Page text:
How To Raise a Reader?

If you thought this post was going to answer all your questions about how to get your child (or students) really into reading, well, I’m sorry for the misleading title, but I don’t think I really know the answer. This post is more my wandering thoughts about reading that I pondered today while driving all around this city accomplishing a myriad of tasks.

I’ve been checking the mail every day for a week in anticipation of the arrival of a glorious Amazon box containing my latest read.  Today it arrived and after ripping it open I promptly placed my child in her rocking chair to pose with the latest and greatest.

HNJHey Natalie Jean is a (very popular) blog I’ve been reading daily for over a year now.  Natalie Holbrook is the writer and she tells stories of her every day life, including musings about home decor, fashion, marriage, motherhood…I love her blog.  So, imagine my excitement when she announced last fall that she was writing a book and it would be available in March 2015.  I pre-ordered as fast as I could and sat and waited…waited…waited.  This whole waiting for eight months thing made the arrival of Hey Natalie Jean so much more…special? I don’t know, but in this world of insta-gratification, purchasing with the click of a finger and having the item arrive the next day (for a fee!), I really relished in the wait for this book.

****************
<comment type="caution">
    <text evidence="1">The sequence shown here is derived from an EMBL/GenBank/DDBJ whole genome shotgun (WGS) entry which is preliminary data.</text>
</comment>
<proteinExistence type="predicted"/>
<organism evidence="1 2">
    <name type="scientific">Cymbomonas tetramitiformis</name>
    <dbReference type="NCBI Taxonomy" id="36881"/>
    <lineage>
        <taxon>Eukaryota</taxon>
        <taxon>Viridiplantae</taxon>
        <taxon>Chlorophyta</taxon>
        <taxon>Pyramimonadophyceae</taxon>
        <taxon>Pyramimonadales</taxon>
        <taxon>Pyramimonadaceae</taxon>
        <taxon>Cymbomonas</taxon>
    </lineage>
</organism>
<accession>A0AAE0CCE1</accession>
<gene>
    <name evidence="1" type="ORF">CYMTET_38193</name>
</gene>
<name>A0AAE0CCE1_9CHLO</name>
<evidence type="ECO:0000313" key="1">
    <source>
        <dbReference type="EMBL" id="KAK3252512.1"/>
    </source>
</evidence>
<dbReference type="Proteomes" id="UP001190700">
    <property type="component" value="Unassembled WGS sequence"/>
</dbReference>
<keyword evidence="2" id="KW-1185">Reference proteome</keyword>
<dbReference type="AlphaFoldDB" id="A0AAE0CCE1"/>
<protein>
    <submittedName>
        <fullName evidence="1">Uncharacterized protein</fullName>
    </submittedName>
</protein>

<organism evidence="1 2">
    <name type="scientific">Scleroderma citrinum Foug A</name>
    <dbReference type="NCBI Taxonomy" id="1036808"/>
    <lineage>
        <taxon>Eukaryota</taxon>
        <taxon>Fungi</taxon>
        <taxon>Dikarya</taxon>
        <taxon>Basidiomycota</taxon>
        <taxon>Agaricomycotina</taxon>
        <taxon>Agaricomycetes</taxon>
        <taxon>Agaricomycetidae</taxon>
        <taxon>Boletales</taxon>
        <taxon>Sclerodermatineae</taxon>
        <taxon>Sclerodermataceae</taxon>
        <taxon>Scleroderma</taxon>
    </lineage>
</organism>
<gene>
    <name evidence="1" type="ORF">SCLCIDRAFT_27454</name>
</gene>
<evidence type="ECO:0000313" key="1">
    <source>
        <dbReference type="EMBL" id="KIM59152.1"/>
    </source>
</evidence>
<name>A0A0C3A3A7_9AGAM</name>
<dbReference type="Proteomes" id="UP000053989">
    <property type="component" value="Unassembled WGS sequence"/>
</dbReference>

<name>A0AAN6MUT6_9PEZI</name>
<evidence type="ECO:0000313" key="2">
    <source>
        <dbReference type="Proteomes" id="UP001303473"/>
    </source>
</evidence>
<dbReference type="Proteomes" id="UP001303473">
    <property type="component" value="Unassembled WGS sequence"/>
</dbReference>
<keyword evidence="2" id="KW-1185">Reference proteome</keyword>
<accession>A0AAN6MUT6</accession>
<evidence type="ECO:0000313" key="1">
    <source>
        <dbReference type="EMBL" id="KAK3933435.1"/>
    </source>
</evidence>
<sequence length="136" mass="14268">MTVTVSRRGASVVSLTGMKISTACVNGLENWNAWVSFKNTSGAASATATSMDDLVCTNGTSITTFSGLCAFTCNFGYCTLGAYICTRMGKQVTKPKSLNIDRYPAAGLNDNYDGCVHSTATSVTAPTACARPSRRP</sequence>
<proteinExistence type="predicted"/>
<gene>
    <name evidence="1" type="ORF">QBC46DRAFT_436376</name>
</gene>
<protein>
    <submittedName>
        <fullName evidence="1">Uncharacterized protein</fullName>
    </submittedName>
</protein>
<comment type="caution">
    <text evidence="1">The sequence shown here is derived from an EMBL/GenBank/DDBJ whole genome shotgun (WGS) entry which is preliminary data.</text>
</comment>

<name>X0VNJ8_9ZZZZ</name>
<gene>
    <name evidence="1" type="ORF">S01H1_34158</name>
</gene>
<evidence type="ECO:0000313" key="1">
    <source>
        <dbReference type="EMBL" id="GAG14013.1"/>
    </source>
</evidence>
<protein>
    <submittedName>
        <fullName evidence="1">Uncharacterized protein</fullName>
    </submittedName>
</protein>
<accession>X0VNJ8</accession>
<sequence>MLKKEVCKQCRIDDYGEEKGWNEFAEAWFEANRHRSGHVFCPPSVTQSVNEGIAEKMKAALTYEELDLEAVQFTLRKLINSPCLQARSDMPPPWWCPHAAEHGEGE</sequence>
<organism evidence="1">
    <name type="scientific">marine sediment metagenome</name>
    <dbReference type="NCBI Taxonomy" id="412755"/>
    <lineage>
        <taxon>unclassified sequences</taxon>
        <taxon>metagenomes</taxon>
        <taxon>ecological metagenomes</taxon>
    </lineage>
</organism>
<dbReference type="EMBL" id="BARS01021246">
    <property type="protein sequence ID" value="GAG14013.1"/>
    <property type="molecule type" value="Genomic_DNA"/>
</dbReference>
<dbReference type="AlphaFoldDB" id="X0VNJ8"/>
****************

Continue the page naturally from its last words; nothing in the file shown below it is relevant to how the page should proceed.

As I was driving around here and there today I got to thinking about reading, and how excited I was to crack the spine of my new book.  I gently reminded myself to read it slowly, to savour every photograph and sentence.  And then I thought, “Why the heck am I so excited to read this book?  Karley – you are jetsetting to Europe next week for goodness sake, and you are more pumped to read a book than to pack your suitcase! What is wrong with you?!”

Wouldn’t it be grande if all parents had a child who loved to read? I think I have the authority to say that all teachers would do backflips to have a classroom full of avid readers.  How did I become such an avid reader? I thought while waiting at a red light.  It comes down to this: I know myself well enough to know what genres I enjoy most.  I have a thing for people and their unique stories (hence my daily blog reading).  I have a thing for Second World War history.  I also have a thing for rustic homemaking and gardening.  I have known these things about myself since I was approximately eight years old; therefore, titles such as Little Women, Little House on the Prairie and Jane Eyre have graced my bookshelves for as long as I can remember.  I think my parents, who aren’t actually super into reading, did a pretty good job of letting me read whatever I wanted, whenever I wanted.  I had access to any books I wanted.  I used to sit in the bath for hours and read.  I used to go to bed early and read.  Now, when there is an extra bit of time in the evening I excitedly tell Joel, “Babe, there is time to read tonight!”  Confession: One of my biggest fears upon Charlee’s birth is that I wouldn’t have time to read anymore.

The arrival of my new book today was such a celebration for me.  I texted the above photo of Charlee and the book to friends and my husband.  I brought the book with me to the chiropractor and actually hoped he was running late today so I could sit in silence and get through a few pages (he was right on time). I started planning this post in my head.  I just think there is something so sacred about books; this is the reason I will never, ever own an eReader or purchase iBooks.